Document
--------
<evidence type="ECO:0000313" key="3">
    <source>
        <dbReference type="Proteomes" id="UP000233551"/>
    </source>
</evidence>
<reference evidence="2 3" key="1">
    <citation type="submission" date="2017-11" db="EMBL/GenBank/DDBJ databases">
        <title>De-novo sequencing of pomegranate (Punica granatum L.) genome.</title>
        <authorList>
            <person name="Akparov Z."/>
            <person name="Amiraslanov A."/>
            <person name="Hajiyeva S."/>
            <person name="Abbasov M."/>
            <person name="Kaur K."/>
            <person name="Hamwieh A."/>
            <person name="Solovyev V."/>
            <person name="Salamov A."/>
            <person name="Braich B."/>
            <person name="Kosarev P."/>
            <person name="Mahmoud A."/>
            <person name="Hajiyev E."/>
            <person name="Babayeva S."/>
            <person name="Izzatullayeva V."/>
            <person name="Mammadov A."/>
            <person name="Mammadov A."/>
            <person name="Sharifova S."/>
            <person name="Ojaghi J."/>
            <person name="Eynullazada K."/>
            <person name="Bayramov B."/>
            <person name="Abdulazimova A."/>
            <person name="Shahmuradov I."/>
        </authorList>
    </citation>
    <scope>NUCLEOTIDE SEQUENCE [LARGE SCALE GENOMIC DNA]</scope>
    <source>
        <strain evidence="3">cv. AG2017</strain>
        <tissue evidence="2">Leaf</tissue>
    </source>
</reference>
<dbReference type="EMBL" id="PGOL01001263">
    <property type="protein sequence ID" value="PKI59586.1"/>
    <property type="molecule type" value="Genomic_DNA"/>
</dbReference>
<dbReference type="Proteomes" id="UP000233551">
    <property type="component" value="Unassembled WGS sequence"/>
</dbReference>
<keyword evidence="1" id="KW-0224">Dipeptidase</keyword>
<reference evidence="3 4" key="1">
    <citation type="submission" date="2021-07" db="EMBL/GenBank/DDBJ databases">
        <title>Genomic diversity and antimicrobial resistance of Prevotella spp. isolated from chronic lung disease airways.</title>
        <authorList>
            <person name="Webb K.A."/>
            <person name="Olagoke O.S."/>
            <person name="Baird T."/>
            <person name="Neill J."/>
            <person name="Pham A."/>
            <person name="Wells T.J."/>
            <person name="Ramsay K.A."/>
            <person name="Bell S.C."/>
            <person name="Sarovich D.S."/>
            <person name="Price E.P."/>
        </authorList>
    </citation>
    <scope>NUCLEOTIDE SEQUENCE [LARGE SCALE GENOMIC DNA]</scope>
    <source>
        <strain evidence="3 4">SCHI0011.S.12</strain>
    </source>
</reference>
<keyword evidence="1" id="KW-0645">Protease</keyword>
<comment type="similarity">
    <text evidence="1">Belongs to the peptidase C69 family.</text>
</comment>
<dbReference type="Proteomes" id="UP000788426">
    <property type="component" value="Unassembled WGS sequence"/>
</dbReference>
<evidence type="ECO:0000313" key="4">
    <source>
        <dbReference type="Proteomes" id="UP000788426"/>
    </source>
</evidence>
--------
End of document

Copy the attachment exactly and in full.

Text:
<evidence type="ECO:0000313" key="3">
    <source>
        <dbReference type="Proteomes" id="UP000233551"/>
    </source>
</evidence>
<reference evidence="2 3" key="1">
    <citation type="submission" date="2017-11" db="EMBL/GenBank/DDBJ databases">
        <title>De-novo sequencing of pomegranate (Punica granatum L.) genome.</title>
        <authorList>
            <person name="Akparov Z."/>
            <person name="Amiraslanov A."/>
            <person name="Hajiyeva S."/>
            <person name="Abbasov M."/>
            <person name="Kaur K."/>
            <person name="Hamwieh A."/>
            <person name="Solovyev V."/>
            <person name="Salamov A."/>
            <person name="Braich B."/>
            <person name="Kosarev P."/>
            <person name="Mahmoud A."/>
            <person name="Hajiyev E."/>
            <person name="Babayeva S."/>
            <person name="Izzatullayeva V."/>
            <person name="Mammadov A."/>
            <person name="Mammadov A."/>
            <person name="Sharifova S."/>
            <person name="Ojaghi J."/>
            <person name="Eynullazada K."/>
            <person name="Bayramov B."/>
            <person name="Abdulazimova A."/>
            <person name="Shahmuradov I."/>
        </authorList>
    </citation>
    <scope>NUCLEOTIDE SEQUENCE [LARGE SCALE GENOMIC DNA]</scope>
    <source>
        <strain evidence="3">cv. AG2017</strain>
        <tissue evidence="2">Leaf</tissue>
    </source>
</reference>
<dbReference type="EMBL" id="PGOL01001263">
    <property type="protein sequence ID" value="PKI59586.1"/>
    <property type="molecule type" value="Genomic_DNA"/>
</dbReference>
<dbReference type="Proteomes" id="UP000233551">
    <property type="component" value="Unassembled WGS sequence"/>
</dbReference>
<keyword evidence="1" id="KW-0224">Dipeptidase</keyword>
<reference evidence="3 4" key="1">
    <citation type="submission" date="2021-07" db="EMBL/GenBank/DDBJ databases">
        <title>Genomic diversity and antimicrobial resistance of Prevotella spp. isolated from chronic lung disease airways.</title>
        <authorList>
            <person name="Webb K.A."/>
            <person name="Olagoke O.S."/>
            <person name="Baird T."/>
            <person name="Neill J."/>
            <person name="Pham A."/>
            <person name="Wells T.J."/>
            <person name="Ramsay K.A."/>
            <person name="Bell S.C."/>
            <person name="Sarovich D.S."/>
            <person name="Price E.P."/>
        </authorList>
    </citation>
    <scope>NUCLEOTIDE SEQUENCE [LARGE SCALE GENOMIC DNA]</scope>
    <source>
        <strain evidence="3 4">SCHI0011.S.12</strain>
    </source>
</reference>
<keyword evidence="1" id="KW-0645">Protease</keyword>
<comment type="similarity">
    <text evidence="1">Belongs to the peptidase C69 family.</text>
</comment>
<dbReference type="Proteomes" id="UP000788426">
    <property type="component" value="Unassembled WGS sequence"/>
</dbReference>
<evidence type="ECO:0000313" key="4">
    <source>
        <dbReference type="Proteomes" id="UP000788426"/>
    </source>
</evidence>